He eventually settled in Virupaksha Cave for the following 17 years, spending the summers under the Mango Tree Cave. Ramana Maharshi's initial teachings on Self-inquiry were from fourteen questions posed by a government official to him about the self, and were subsequently published as "Nan Yar?" or “Who am I?” As word spread of this young Swami, Ganapati Muni, another famous sadhu, paid him a visit and, after receiving the Upadesa on self-inquiry, pronounced him Bhagavan.

“Self-inquiry is the one infallible means, the only direct one, to realize the unconditioned, absolute being that you really are.” — Ramana Maharshi

His mother Alagammal and younger brother Nagasundaram joined Ramana Maharshi at Tiruvannamalai in 1916 and accompanied him to the bigger Skandashram Cave. His mother became a sannyasin, and Ramana Maharshi started to offer her intensive, personal Updesas as she oversaw the Ashram kitchen. She died in 1922 with Ramana Maharshi sitting beside her. He resided in the Sri Ramanashram, which sprang up around her grave, until his death in 1950, and with his devotees, the ashram began to grow substantially.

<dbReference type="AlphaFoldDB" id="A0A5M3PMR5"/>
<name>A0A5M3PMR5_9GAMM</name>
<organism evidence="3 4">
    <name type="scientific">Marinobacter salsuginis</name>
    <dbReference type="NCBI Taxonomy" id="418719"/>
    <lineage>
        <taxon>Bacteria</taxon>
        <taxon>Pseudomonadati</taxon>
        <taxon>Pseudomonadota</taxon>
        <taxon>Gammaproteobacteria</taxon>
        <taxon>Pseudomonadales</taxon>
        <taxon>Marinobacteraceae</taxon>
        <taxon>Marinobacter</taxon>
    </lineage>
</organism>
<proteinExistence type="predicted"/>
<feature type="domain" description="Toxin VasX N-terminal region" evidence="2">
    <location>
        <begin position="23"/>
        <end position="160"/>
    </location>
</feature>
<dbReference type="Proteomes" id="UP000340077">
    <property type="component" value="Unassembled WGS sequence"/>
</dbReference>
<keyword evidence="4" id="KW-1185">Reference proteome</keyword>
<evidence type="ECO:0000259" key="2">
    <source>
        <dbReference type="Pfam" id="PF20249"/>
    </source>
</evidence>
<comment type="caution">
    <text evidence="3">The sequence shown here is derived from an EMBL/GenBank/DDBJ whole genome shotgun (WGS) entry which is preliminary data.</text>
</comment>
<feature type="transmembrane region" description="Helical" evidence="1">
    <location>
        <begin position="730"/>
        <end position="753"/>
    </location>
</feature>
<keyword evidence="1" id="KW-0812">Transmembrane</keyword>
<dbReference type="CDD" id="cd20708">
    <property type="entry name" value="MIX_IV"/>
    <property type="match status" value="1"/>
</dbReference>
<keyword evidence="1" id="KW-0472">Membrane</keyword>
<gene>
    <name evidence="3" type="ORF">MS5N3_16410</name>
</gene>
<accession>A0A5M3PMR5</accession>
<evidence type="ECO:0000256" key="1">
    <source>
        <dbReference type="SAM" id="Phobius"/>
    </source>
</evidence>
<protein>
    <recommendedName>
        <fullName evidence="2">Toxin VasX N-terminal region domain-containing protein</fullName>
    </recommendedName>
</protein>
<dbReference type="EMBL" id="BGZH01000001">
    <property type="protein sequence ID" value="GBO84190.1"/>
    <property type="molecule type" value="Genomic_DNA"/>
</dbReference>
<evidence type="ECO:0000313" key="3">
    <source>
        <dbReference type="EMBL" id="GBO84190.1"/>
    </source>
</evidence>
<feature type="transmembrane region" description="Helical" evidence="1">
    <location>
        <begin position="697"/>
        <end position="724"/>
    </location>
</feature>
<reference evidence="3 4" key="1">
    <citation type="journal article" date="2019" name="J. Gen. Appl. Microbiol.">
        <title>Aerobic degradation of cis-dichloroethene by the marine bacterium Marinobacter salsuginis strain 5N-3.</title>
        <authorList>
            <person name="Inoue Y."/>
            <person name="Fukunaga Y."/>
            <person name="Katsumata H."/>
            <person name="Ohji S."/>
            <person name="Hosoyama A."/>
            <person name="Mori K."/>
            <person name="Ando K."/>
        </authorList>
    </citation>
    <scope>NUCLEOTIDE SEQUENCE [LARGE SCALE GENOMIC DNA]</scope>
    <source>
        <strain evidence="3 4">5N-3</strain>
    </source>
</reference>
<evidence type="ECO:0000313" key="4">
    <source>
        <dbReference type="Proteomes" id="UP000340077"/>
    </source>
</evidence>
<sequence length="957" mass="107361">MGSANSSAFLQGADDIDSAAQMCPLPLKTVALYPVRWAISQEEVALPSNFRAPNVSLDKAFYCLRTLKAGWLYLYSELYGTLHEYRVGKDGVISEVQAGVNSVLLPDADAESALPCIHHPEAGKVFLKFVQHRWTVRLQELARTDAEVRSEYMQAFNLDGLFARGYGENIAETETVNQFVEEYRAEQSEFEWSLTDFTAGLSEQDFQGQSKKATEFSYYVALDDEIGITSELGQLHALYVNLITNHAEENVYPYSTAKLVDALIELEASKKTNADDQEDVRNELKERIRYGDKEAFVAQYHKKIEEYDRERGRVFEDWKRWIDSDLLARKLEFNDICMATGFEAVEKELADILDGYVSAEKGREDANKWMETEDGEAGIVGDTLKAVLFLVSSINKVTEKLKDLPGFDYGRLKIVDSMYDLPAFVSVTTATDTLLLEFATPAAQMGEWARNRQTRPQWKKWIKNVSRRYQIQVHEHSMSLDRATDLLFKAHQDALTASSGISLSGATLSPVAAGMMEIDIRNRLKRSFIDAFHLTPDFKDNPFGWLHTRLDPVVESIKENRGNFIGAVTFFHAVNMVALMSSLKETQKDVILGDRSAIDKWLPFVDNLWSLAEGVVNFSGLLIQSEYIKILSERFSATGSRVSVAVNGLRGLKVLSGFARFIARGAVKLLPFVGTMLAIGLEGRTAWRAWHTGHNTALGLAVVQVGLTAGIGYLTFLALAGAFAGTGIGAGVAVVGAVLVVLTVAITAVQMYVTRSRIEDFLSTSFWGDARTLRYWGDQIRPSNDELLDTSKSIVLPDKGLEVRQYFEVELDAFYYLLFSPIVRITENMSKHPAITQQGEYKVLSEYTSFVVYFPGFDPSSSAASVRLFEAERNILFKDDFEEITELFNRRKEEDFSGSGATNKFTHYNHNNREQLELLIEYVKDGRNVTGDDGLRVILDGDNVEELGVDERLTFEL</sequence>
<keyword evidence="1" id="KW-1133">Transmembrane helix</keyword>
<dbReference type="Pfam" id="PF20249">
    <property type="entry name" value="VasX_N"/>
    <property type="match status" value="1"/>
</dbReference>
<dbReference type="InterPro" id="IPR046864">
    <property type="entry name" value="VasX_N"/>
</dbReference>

A malignant cancerous lump on his arm started to grow and weaken him, and repeated efforts to treat him had failed. Devotees implored him to heal himself for the sake of his disciples, but Ramana Maharshi refused, saying, "Why are you so attached to this body? Let it go."

On 14 April 1950, at 8:47 PM, he died as a shooting star rocketed across the silent blue evening sky.

"Where can I go? I am here."